So you are not getting inspired by contemporary music. What’s your main source of inspiration then?

Hmm, I guess just personal problems, anxieties, maybe depressions. With music I try to overcome that in some way. Obviously the place where you live also has an influence. When I was living in New York, I constantly was hearing hip-hop and R&B on the street. It was always sunny and everyone is really energetic and working super hard. Berlin is kind of the opposite world: dark and grey and everyone’s moving slowly and kind of fawning. Plus the city’s soundscape is defined by club-related music. It also depends on by whom you are surrounded. In New York I was living with my friend Eliot Lipp . He was really inspirational.

You used to study applied and fine arts at the Art Institute of Chicago. Do the studies have an influence on how you are producing music?

I think a little bit. The ideas I had about fine arts are the same ideas I have about music. Which is actuating an assortment of things you really like and finding a way to combine and use them to create your own aesthetics…

…and in terms of translating abstract ideas or feelings into something tangible?

My music is definitely introverted. It’s always been very private for me and I’ve always done it in a closed room with none else around. There are definitely some feelings coming from that, but I never would go and say ‘here is an idea I want to capture’.

Before you were saying that anxieties and depressions are influencing your music. How does it feel to share fragile impressions like that with a crowd at a club?

When the album got released I really felt vulnerable. Sharing it with other people felt weird – like someone is reading your diary. Since a club crowd wants something extroverted it was even weirder to play the album live. But the performances get better and better because there is more understanding now.

The Dial posse consists of a bunch of friends, that are in their thirties, that know each other for ten years – and that all are German. How did you, an American twentysomething, manage to get into this exclusive circle?

Again, it was a totally random occurrence. I was visiting some friends in Berlin and before that I had created a MySpace profile, where I uploaded some songs I made. Romy Zips, Dial’s booking agent at that time, checked it out and wrote me a message, that I happened to check when I was in Berlin. I thought that she was cute and because she was living in Berlin I asked her out for a coffee. When we met she was telling me that she had a boyfriend who lived in the US and she was working with Dial et cetera. Next time we met was when she went to visit her boyfriend in New York, where I was living back then. We grew friends and one day Romy gave all of the Dial guys a CD with some tracks that I e-mailed her. They then wrote me a really amazing letter, asking me to be a part of the label. It really came at the perfect moment because I couldn’t find a label that seemed to fit correctly. I already had given up on it…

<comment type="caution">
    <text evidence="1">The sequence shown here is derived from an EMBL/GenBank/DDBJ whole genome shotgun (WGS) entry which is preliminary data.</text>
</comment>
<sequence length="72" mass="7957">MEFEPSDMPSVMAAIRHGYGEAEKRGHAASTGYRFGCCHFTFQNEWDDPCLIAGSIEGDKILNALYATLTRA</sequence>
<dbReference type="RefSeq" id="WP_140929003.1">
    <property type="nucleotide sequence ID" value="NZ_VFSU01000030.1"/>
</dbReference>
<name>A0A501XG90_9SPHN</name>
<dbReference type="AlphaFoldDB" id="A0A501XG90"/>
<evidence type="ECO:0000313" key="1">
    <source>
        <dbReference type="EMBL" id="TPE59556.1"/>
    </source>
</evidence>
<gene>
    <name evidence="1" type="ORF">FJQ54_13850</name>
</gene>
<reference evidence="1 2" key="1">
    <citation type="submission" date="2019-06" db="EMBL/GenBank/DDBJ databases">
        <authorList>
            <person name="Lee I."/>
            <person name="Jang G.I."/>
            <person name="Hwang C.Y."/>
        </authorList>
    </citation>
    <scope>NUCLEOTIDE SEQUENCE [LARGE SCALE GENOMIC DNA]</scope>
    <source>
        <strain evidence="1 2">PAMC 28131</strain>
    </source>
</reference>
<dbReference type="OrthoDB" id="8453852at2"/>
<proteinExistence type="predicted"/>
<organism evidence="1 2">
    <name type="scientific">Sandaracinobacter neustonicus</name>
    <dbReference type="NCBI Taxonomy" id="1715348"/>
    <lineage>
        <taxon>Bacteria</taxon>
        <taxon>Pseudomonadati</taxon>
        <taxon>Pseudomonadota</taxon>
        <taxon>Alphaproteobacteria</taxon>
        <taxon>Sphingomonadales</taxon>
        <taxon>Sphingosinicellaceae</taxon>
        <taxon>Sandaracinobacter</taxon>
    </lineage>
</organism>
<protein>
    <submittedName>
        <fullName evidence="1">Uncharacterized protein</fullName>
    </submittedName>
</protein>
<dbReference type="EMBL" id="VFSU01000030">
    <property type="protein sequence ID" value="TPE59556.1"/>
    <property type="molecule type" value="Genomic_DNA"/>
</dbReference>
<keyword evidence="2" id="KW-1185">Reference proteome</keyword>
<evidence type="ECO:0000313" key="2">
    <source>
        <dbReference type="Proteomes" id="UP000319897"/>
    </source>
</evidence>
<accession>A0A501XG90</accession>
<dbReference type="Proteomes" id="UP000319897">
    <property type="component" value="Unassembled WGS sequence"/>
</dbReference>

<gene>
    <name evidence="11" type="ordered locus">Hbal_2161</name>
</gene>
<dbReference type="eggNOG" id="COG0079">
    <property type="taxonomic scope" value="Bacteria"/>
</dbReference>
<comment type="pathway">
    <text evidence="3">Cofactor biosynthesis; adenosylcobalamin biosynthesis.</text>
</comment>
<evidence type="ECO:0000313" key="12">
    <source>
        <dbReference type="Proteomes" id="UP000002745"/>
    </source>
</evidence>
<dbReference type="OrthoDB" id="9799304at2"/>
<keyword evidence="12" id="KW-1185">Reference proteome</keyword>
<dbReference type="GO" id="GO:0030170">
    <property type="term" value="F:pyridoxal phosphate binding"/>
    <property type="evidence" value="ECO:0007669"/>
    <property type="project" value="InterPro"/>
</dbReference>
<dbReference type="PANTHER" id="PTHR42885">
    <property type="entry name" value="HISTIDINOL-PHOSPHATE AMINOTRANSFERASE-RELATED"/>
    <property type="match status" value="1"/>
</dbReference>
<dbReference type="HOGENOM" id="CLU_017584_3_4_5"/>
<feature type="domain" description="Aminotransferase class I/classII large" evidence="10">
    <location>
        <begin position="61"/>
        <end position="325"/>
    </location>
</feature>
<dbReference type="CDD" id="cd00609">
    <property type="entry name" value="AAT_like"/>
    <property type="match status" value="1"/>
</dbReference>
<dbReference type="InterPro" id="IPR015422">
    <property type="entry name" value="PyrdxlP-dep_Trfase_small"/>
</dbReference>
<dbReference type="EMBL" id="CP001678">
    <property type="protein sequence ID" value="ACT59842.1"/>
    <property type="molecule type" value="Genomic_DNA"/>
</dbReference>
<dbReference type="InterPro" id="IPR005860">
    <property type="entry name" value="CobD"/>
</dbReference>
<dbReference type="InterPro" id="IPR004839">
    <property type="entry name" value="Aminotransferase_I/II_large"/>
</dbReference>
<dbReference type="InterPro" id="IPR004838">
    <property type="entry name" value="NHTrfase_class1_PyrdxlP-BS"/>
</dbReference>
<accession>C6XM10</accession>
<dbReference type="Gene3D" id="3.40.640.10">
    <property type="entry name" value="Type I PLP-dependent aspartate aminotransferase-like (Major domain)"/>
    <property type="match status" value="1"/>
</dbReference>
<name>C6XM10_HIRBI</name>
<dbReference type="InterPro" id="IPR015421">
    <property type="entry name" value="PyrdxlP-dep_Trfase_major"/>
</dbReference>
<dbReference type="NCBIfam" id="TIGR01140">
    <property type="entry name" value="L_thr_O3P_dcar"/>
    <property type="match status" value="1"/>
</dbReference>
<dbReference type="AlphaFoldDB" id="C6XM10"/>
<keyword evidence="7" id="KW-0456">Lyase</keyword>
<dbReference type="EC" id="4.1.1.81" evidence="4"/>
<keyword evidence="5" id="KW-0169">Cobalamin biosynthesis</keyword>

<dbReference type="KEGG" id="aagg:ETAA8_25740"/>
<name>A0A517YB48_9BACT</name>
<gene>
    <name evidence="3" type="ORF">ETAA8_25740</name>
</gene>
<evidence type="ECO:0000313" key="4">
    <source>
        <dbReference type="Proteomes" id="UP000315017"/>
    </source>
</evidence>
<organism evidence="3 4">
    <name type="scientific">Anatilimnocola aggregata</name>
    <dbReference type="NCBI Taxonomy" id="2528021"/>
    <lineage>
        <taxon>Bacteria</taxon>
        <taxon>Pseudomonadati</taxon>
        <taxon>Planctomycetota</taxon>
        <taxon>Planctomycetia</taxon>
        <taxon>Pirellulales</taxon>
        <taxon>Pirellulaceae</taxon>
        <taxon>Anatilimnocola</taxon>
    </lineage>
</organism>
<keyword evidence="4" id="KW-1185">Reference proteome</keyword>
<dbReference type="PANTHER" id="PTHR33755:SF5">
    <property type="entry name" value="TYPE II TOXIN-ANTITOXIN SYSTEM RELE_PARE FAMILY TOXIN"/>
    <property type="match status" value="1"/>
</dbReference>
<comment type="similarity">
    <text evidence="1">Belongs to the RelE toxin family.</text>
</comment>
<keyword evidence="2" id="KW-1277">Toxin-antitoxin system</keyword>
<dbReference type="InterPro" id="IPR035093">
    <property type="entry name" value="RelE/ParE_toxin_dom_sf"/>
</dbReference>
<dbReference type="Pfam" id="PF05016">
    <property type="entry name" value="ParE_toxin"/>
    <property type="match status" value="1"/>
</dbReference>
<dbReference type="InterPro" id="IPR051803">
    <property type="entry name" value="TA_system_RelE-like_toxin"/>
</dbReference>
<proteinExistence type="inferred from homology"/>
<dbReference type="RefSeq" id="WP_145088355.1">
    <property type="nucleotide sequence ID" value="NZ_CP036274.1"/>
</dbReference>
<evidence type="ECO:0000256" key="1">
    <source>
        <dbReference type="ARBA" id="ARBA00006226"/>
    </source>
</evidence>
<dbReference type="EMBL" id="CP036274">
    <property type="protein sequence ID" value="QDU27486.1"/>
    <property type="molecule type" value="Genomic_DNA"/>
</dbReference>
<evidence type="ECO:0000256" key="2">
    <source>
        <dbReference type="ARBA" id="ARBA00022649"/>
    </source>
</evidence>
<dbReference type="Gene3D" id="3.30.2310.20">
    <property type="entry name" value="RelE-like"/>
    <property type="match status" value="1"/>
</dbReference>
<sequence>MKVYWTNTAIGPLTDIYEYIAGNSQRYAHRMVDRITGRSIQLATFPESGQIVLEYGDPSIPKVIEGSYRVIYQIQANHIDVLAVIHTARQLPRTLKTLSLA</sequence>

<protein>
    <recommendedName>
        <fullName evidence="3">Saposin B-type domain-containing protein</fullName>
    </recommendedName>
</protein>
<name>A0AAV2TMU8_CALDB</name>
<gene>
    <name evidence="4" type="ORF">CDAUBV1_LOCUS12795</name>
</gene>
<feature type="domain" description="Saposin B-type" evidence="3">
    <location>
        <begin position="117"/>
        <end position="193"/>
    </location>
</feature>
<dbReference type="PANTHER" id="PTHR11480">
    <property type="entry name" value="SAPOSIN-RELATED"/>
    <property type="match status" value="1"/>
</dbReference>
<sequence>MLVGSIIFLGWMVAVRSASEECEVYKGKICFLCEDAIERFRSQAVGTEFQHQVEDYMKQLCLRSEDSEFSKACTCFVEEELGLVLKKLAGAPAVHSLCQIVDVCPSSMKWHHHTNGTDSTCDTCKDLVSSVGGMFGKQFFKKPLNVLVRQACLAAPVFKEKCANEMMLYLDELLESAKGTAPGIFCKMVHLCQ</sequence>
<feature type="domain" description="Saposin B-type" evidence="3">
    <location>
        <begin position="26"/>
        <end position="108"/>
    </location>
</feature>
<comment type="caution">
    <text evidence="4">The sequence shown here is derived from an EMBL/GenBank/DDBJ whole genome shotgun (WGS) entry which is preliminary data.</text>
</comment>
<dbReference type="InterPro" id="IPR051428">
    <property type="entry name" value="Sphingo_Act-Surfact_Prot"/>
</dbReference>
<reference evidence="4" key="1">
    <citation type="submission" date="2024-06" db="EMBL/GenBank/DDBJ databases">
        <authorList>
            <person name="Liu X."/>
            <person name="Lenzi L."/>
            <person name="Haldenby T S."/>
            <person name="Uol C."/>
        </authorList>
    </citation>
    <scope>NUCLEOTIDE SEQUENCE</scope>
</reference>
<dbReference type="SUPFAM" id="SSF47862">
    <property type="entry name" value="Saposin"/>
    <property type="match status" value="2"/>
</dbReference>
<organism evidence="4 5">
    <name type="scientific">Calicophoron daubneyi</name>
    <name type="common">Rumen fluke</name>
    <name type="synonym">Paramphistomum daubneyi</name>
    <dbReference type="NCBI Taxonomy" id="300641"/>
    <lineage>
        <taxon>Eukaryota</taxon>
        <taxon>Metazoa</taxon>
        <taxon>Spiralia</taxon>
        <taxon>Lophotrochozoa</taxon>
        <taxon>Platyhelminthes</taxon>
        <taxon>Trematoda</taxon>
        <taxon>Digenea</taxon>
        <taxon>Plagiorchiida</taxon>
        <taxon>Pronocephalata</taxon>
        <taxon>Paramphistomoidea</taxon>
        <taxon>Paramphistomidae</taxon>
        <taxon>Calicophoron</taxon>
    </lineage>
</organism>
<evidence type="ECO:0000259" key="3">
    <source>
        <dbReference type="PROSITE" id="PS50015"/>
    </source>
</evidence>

There is this Sten record with the anti-fascist flag on the back… Is Dial’s political aspect of importance to you too?

Actually, that’s my favourite record in the Dial back catalogue. But for me it’s more about music. My political stand is always kind of being completely hands-off because I think it’s really depressing.

Was that a problem for the guys?

No. I think the high level of political involvement was in the earlier days.

You are releasing your music on Dial Records and you have a residency at Panorama Bar. In other words: You are part of the contemporary rave elite. What are your plans the future?

I have been working on a book of photographs that I have taken over the period I was making the album, images that in some way have been influential. I keep going back and forth though, deciding whether it would be a totally stupid project or not…

I am also working on a travel magazine with Pawel [Dial co-founder Paul Kominek]. It has interviews with artists, filmmakers and writers, and also reviews of hotels in different destinations. After travelling Japan we did a story about Ryokan [traditional Japanese hotels] for example. It’s really fun and an amazing side project with having music as your profession, where you are travelling anyway. And it is a nice little break from producing music. I was kind of tired out after I have been working on the album for so long…

Published March 25, 2011.